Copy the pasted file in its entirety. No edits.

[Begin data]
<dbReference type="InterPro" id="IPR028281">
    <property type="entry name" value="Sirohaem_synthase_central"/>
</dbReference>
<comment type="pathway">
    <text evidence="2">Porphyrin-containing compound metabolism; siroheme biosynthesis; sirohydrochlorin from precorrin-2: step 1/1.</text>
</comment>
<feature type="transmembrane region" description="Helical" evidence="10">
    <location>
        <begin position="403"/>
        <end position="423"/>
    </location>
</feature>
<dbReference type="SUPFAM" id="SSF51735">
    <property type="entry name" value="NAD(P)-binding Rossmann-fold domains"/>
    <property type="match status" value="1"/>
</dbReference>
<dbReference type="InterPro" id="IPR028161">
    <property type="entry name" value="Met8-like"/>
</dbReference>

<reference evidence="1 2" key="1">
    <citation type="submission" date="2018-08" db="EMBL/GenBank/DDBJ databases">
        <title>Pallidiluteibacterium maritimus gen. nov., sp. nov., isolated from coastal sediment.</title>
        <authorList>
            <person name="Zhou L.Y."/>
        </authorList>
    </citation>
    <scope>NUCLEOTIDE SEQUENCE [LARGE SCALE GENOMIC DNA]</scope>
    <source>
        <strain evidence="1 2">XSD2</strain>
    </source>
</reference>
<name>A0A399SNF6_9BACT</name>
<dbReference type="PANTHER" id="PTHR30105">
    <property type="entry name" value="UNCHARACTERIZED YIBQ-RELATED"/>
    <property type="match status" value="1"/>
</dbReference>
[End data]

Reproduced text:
<dbReference type="InterPro" id="IPR028281">
    <property type="entry name" value="Sirohaem_synthase_central"/>
</dbReference>
<comment type="pathway">
    <text evidence="2">Porphyrin-containing compound metabolism; siroheme biosynthesis; sirohydrochlorin from precorrin-2: step 1/1.</text>
</comment>
<feature type="transmembrane region" description="Helical" evidence="10">
    <location>
        <begin position="403"/>
        <end position="423"/>
    </location>
</feature>
<dbReference type="SUPFAM" id="SSF51735">
    <property type="entry name" value="NAD(P)-binding Rossmann-fold domains"/>
    <property type="match status" value="1"/>
</dbReference>
<dbReference type="InterPro" id="IPR028161">
    <property type="entry name" value="Met8-like"/>
</dbReference>

<reference evidence="1 2" key="1">
    <citation type="submission" date="2018-08" db="EMBL/GenBank/DDBJ databases">
        <title>Pallidiluteibacterium maritimus gen. nov., sp. nov., isolated from coastal sediment.</title>
        <authorList>
            <person name="Zhou L.Y."/>
        </authorList>
    </citation>
    <scope>NUCLEOTIDE SEQUENCE [LARGE SCALE GENOMIC DNA]</scope>
    <source>
        <strain evidence="1 2">XSD2</strain>
    </source>
</reference>
<name>A0A399SNF6_9BACT</name>
<dbReference type="PANTHER" id="PTHR30105">
    <property type="entry name" value="UNCHARACTERIZED YIBQ-RELATED"/>
    <property type="match status" value="1"/>
</dbReference>